Telstra has been offered several chances to 'get on the band-wagon' and improve its services. It has refused these - the most prominent example being its recent backing out of a deal to provide ADSL2 services because it would 'hurt shareholder value'. Instead, it has embarked on the ludicrous 'Next-G' service, which not only proposes to spend more to provide less bandwidth to fewer people for more money than equivalent wired services, but also ignores the obvious evidence that 3rd Generation mobile phones are not only already available in Australia but fully subscribed - the estimates from Paul Butte(a highly-respected telecommunications industry analyst) put the number of people who need Next-G's services at 200,000 people, but the total base of customers already on 3G services through Hutchison, Optus, Vodafone and 3 already exceeds 500,000 people. It certainly makes a mockery of your statement that people may not want to pay for high-speed services, when Telstra's attempt at a "great leap forward" is to charge more for less.

I look forward to hearing from you when you've decided to get to the twenty-first century, where broadband isn't an expensive luxury but a benefit avaiable everyone.


Paul Wayper

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Fri 9th Jun, 2006

Close Someone Else's School, Not My Children's!

Sorry, Pascal, but I cannot agree that closing schools is absolutely disasterous and must be prevented at all costs. There are preschools out there with five children in them, and student per class numbers generally are lower in the ACT than any other state in Australia. When Belconnen and other areas were rapidly expanding and lots of new families were moving in, having a school in every suburb made perfect sense. Now, with that same demographic moving into outer suburbs, having schools in the inner suburbs is haemmorhaging money.

I live in Cook, which now is an 'old growth' forest suburb: the majority of people in Cook are older people whose children have moved out over ten years ago. Sure, having a school at the end of the street is convenient for the minority of people who live in Cook who have children, but it's economically disasterous. Schools require a level of maintenance and administration that starts at a high level as soon as the school has students. There's several schools that will remain open - two within two kilometres. This isn't "Students won't have anywhere to study," this is, "Students will have to go a bit further to get to school". Hardly sensational stuff.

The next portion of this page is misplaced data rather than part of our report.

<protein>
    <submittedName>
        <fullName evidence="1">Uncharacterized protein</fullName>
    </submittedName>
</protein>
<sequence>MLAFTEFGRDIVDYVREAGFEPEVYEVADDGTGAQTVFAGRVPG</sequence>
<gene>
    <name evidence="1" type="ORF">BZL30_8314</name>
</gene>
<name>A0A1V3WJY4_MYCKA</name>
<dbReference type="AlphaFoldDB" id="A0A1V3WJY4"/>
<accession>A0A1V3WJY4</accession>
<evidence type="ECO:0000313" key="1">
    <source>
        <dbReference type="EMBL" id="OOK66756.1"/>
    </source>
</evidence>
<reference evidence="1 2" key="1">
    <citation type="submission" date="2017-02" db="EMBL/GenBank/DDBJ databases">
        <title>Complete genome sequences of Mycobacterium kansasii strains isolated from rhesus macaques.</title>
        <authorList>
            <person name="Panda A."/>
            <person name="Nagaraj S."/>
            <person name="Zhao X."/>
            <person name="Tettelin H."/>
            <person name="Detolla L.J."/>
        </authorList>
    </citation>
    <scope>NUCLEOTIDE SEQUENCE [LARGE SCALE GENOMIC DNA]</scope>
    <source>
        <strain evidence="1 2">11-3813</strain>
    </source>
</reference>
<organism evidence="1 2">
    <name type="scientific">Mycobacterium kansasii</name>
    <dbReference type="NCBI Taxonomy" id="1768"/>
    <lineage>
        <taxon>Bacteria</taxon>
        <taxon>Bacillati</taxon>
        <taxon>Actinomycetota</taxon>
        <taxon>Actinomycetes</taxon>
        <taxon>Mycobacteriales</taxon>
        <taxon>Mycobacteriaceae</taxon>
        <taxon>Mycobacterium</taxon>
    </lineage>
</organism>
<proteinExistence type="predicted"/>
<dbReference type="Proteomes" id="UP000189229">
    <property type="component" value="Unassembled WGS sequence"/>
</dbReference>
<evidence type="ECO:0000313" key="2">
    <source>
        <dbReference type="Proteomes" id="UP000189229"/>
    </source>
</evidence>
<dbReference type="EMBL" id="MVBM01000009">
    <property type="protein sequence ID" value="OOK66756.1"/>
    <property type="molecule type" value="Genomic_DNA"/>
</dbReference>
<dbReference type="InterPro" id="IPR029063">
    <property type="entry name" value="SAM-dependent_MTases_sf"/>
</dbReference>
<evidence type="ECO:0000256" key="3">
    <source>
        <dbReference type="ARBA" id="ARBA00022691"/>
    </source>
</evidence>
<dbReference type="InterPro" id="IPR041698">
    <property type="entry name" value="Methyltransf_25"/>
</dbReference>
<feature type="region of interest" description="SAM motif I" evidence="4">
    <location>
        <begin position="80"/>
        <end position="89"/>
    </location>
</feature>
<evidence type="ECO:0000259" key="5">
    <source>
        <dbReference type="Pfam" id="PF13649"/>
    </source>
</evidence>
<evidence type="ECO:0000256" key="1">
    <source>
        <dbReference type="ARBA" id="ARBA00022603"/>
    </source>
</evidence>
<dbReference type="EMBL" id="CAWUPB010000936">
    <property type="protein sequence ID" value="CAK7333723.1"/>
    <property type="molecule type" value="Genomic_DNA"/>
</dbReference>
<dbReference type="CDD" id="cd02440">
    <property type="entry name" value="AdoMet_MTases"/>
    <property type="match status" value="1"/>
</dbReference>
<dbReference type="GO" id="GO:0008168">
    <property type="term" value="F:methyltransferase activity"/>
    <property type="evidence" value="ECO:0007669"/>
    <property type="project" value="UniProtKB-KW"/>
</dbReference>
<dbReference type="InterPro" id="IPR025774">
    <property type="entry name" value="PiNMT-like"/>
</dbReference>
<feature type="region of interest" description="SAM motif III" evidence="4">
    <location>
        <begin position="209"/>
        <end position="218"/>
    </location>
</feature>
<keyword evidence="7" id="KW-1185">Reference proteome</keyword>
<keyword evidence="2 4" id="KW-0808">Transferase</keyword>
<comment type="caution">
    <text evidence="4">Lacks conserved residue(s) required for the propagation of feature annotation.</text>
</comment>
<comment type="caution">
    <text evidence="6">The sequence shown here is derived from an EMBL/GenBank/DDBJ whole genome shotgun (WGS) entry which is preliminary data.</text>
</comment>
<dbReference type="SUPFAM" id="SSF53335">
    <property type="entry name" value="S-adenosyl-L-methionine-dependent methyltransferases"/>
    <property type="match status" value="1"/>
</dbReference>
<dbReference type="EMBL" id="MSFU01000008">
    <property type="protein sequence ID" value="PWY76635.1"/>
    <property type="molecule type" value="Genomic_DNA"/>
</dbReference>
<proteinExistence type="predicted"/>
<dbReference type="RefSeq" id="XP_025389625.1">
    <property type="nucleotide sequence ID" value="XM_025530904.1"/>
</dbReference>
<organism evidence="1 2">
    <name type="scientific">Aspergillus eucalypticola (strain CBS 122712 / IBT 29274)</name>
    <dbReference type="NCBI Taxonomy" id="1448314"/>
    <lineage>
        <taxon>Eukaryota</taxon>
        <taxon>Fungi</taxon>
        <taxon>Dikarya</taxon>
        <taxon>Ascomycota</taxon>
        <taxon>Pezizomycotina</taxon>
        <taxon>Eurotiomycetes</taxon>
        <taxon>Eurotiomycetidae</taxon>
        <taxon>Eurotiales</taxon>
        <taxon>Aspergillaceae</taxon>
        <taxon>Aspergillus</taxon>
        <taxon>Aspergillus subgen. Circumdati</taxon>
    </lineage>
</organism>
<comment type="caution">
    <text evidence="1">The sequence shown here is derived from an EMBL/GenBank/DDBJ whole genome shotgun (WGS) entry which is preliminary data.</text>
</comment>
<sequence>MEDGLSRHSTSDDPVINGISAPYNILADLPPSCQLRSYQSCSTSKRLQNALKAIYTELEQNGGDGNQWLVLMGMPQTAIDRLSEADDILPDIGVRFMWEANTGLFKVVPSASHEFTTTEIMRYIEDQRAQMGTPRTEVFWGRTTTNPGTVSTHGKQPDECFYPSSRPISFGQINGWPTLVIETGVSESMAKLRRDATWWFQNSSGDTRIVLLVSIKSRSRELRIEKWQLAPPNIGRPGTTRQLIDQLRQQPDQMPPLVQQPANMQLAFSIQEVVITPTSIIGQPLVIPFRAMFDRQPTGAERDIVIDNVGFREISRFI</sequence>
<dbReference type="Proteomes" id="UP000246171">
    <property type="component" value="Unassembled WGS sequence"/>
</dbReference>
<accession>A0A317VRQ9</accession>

Sure, I wish the Government had spent more on having schools and facilities where they were needed, so that it didn't have to build a ghastly gaping gash through bushland that some people call the GDE. This road was built to connect people living in Gungahlin with their work in Woden. For Sydneysiders this would be like building a special freeway for people living in Hornsby to get to work in Bankstown. I ask the question, "why aren't they living in Woden?" Or Tuggeranong, which is close to Woden but is as affordable as Gungahlin. Where are the governments that are demanding the money from developers for failing to put in schools, shops, hospitals, workplaces in local communities? Or forcing them to put them in in the first place?

I do have problems with government spending. But making better use of existing resources and stopping a lot of useless expenditure isn't amongst them.

(And yes, I'm aware that technically Route Six in Sydney does allow people to get between Hornsby and Bankstown fairly directly. But it's not a direct, no-traffic-lights, bulldoze-a-big-hole-through- pristine-bushland highway, is it Sydneysiders? And don't you wish it was? :-)

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Wed 17th May, 2006

Dear Attorney-General,